Interviews, People, Politics

‘We need leadership that would bring back our lost glory‘ – Honourable Mojeed Alabi

Aare Mojeed Alabi is a member of the national convention committee of the All Progressives Congress (APC). He is a professor of Political Science, professor of Law and a onetime speaker of Osun State House of Assembly.

In this interview with ENCOMIUM Weekly, the don turned politician told us how the just concluded presidential primary election of his party went and why he was chosen by the party leaders to represent Ede, Egbedore and Ejigbo federal constituency in the  House of Representatives come next year.

 

Can you give us a brief on what you have succeeded in doing as a politician now and in the past?

I have been into politics for quite sometime. I have been in politics for about 25 years. I have been a secretary of a local government from 1991 to 1993.

I participated in the non party primaries that were held between 1987 and 1989. Eventually, I became the secretary of a local government during Babangida’s era. The republic also collapsed and I returned to the university. I have been in politics since 1998 till date.

How do you feel about the just concluded APC presidential primary election?

It is a fantastic development in the electoral history in Nigeria. I’m saying this with all sense of responsibility. Apart from the fact that I’m a politician, I have been a teacher of Political Science. One of the areas I concentrate is electoral qualities and I also participated actively as a member of the national constitution convention committee of the All Progressives Congress.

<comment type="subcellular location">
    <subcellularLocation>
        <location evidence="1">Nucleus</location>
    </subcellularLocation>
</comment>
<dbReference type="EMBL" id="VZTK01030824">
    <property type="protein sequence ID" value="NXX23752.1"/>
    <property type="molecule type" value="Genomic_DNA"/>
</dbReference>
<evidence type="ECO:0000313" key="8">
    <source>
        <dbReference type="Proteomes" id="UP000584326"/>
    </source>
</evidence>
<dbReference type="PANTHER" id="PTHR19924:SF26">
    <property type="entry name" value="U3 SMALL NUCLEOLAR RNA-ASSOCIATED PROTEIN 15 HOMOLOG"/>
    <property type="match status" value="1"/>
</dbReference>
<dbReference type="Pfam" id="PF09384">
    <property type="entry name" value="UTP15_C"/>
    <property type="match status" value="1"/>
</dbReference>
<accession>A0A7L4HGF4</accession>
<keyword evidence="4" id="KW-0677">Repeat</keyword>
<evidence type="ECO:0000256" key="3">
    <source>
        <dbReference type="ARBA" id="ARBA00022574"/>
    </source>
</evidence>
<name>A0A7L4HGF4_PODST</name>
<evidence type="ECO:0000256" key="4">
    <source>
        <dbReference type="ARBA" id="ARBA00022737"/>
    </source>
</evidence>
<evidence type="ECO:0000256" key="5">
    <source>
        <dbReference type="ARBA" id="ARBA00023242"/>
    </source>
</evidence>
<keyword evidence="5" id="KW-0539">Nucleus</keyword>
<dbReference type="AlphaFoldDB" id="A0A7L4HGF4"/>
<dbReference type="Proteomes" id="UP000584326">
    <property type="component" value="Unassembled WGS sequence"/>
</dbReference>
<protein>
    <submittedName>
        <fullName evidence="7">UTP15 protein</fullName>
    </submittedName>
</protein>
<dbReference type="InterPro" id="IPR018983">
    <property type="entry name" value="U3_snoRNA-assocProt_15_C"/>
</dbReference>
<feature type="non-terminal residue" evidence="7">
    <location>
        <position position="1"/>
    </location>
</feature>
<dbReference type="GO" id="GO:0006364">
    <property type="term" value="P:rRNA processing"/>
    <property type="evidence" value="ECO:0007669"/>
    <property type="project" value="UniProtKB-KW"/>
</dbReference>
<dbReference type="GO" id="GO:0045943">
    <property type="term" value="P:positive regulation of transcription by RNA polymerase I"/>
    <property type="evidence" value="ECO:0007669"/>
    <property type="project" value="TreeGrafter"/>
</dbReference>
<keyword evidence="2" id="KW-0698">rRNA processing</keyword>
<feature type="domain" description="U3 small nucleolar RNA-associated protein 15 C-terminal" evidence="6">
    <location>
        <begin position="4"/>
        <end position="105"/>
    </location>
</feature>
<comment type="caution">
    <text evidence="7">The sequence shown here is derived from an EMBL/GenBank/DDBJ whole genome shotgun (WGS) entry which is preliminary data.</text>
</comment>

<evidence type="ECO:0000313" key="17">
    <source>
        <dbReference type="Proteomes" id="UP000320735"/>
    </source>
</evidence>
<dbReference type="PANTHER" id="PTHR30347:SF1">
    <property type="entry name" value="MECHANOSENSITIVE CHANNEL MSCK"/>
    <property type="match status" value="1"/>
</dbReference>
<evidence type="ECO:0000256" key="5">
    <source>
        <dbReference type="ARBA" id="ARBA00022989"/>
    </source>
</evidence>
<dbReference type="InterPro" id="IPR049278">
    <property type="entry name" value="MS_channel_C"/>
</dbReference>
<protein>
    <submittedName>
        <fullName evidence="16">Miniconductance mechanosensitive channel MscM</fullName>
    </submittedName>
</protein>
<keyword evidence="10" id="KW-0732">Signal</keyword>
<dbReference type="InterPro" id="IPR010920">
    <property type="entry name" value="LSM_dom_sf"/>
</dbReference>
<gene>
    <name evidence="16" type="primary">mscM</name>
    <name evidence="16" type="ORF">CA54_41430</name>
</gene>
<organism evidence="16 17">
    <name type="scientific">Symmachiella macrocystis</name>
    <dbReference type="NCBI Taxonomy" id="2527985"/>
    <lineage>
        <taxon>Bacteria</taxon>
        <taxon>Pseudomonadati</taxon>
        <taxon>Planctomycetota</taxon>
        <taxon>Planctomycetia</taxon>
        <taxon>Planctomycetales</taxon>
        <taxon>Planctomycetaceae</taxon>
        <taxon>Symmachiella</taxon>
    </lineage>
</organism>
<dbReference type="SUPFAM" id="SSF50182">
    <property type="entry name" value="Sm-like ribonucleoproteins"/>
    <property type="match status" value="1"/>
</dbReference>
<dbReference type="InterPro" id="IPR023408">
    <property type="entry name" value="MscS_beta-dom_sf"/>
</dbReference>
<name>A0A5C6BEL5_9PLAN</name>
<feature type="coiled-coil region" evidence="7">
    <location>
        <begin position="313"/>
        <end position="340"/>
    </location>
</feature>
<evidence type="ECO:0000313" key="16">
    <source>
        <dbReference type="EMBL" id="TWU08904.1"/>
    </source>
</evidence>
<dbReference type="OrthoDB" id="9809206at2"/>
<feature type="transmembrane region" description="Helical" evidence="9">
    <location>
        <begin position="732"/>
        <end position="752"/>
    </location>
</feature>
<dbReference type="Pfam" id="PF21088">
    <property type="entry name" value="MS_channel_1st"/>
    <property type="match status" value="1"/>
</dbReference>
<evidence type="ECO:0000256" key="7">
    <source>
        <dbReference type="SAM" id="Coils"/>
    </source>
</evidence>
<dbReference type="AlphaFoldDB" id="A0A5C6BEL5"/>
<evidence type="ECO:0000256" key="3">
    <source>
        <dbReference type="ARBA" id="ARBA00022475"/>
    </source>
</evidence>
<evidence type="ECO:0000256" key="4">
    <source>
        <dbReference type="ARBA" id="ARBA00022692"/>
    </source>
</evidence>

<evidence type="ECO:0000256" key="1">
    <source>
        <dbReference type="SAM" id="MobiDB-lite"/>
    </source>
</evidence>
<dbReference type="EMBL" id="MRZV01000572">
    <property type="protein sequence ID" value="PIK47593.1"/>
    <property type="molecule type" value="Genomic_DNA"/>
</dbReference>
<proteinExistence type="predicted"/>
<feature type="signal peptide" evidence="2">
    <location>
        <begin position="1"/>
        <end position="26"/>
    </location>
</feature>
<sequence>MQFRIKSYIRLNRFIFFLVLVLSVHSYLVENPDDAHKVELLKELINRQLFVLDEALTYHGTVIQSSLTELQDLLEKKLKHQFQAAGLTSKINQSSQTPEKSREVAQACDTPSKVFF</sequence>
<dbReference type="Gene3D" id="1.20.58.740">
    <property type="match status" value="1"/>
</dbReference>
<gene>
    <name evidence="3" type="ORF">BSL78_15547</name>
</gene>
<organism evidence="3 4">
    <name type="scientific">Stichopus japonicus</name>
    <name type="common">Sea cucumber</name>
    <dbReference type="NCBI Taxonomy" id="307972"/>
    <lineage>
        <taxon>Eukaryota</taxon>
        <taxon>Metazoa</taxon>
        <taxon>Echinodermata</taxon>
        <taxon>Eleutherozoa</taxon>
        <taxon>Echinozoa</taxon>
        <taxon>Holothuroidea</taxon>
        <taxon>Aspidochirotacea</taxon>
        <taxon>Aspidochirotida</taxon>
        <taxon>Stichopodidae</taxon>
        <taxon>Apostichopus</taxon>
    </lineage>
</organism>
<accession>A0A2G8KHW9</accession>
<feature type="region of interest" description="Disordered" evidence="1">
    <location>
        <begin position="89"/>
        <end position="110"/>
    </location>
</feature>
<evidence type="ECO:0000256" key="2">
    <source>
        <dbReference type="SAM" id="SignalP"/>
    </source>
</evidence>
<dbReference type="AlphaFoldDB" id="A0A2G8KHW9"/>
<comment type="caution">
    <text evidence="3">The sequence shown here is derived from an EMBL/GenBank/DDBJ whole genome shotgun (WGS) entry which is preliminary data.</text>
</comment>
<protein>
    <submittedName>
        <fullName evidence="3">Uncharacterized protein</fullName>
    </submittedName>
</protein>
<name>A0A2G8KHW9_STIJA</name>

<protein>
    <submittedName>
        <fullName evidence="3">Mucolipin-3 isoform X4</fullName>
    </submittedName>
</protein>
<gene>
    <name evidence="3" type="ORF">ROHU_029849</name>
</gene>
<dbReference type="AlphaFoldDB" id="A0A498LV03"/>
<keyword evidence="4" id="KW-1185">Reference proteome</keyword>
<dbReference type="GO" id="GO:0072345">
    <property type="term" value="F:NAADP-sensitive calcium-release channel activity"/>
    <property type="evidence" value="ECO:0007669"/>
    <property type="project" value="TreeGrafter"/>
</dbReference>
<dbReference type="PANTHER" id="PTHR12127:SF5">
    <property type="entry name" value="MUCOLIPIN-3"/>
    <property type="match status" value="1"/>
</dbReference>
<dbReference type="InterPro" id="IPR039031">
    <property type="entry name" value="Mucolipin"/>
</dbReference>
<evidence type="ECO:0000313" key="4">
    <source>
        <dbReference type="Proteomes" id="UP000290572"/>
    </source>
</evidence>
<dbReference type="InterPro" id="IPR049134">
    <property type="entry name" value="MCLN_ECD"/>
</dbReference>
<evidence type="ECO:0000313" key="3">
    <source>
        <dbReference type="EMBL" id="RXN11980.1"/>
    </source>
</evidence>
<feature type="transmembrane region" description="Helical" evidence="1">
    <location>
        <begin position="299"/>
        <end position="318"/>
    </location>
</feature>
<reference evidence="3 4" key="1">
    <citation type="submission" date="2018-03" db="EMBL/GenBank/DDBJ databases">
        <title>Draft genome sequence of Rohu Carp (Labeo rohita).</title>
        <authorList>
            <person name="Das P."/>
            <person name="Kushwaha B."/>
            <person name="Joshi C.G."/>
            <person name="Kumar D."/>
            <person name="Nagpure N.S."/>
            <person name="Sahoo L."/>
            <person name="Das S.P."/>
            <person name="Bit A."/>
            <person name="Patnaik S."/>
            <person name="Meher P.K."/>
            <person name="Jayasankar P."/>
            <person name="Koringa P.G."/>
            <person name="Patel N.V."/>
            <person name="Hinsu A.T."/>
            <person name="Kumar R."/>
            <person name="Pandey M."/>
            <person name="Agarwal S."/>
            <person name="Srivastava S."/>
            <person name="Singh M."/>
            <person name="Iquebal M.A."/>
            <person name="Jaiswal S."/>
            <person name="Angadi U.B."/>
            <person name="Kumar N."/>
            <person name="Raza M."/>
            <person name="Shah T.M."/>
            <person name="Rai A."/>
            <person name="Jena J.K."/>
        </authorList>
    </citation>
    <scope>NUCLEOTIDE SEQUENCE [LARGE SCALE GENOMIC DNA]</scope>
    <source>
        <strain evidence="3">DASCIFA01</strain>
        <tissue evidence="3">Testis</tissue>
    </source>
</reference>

In composing the electoral committee, we made sure the nominees were there and at every stage of the process they were part of our meetings in Abuja, Lagos and all through.

And when we got to the day of voting, you saw the way the polling booths were arranged, you saw how the states were called one by one, how the ballot papers were released to them in batches, how individuals went to the polling booths to cast their votes, how they dropped their ballot papers in the open, how all the 40 ballot boxes were emptied because that was strategic. We didn’t want to count state by state so that no candidate would say a particular state voted for me and a particular state didn’t.

So, that was why we created a bigger ballot box where we emptied each of the 40 ballot boxes into the bigger one before we started counting. You could see the sorting that took several hours, you could see the counting that took several hours, you could see how everything was done in the full glare of the camera and that was why at the end of the exercise, not a single aspirant faulted the process. They all embraced the result and promised to work together with the winner. That showed transparency and it should be a lesson to other political parties to emulate.